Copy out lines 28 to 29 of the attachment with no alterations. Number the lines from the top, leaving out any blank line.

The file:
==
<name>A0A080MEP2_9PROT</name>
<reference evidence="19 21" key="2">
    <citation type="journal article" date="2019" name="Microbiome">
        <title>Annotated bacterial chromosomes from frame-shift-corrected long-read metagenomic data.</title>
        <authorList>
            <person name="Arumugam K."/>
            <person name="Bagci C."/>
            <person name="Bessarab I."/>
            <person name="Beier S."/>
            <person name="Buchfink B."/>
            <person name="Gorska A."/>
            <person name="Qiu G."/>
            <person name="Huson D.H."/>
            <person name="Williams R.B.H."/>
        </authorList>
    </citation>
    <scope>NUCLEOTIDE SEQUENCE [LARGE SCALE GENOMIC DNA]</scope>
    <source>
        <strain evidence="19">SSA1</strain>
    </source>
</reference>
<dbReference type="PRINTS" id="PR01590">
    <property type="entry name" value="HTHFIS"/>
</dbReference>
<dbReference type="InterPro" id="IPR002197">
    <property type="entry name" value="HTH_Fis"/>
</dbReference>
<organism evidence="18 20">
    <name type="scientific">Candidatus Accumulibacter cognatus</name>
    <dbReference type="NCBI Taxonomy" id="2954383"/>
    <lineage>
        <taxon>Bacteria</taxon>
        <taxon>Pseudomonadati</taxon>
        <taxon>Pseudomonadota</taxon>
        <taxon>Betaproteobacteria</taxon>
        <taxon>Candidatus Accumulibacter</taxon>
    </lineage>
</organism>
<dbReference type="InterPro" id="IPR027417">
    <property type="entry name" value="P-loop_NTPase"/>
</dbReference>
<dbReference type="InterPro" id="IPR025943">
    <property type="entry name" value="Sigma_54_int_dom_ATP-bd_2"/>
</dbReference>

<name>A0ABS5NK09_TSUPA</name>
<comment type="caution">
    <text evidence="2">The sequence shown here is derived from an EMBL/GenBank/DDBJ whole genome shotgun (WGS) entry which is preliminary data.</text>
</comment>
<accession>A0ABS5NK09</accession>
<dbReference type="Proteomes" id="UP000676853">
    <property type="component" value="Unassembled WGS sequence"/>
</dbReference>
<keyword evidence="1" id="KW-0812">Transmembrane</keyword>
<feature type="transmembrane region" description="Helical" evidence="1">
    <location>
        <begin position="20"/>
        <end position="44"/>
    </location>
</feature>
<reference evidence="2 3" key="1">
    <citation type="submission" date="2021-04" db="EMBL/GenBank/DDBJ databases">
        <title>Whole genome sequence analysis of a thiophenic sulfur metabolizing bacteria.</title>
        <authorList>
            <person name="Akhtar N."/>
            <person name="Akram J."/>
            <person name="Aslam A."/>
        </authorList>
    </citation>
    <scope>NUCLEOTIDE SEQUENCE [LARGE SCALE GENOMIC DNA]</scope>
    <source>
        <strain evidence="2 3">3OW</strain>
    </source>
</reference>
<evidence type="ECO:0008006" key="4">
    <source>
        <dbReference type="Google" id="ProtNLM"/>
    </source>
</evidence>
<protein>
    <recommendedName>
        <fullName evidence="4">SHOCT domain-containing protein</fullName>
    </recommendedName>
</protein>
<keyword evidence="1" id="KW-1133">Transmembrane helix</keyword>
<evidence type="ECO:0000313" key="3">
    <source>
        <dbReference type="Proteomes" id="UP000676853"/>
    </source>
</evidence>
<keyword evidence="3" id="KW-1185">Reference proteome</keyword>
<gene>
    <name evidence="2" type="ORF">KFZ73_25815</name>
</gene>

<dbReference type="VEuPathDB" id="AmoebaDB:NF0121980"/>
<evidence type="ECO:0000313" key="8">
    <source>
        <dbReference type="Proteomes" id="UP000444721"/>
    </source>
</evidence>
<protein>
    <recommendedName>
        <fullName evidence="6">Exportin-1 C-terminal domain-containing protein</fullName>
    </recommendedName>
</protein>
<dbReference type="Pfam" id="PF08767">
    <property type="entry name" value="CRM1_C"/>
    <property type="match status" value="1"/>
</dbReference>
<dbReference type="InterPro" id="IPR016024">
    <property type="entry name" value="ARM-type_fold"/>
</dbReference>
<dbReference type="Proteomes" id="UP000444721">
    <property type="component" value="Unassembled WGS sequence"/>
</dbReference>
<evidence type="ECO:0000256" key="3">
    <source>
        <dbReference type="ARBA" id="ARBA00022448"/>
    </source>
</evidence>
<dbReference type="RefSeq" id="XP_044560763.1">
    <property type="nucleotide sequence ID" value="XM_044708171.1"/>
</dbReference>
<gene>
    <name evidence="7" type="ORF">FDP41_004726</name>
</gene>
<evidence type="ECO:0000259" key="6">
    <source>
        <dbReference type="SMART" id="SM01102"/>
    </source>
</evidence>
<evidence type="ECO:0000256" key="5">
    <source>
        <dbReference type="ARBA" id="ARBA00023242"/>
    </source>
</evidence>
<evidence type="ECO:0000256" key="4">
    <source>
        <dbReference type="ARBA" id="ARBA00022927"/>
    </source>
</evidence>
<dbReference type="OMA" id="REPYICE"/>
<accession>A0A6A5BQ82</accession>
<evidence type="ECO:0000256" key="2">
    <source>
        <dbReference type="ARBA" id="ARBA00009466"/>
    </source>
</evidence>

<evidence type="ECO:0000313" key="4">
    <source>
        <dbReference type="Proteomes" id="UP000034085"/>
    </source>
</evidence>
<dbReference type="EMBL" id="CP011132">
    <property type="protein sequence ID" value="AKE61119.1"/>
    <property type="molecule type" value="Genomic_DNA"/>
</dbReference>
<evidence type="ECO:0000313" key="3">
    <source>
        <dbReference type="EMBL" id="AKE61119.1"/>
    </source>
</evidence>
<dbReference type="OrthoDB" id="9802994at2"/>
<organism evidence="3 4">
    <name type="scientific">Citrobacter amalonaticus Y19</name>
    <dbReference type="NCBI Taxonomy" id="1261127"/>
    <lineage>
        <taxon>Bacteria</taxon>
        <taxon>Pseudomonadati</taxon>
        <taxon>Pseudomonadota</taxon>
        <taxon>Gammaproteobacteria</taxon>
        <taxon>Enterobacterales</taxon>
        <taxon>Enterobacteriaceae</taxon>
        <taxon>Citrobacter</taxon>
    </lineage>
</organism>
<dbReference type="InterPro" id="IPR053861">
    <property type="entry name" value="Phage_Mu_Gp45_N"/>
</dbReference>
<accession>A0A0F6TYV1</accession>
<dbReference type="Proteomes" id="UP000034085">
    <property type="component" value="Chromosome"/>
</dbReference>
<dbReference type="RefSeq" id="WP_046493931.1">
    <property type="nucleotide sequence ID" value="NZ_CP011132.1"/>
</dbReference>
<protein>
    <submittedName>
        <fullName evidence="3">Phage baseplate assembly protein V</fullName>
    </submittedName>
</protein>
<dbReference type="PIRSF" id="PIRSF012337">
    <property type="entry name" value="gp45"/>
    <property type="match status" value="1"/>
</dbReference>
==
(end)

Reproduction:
<organism evidence="18 20">
    <name type="scientific">Candidatus Accumulibacter cognatus</name>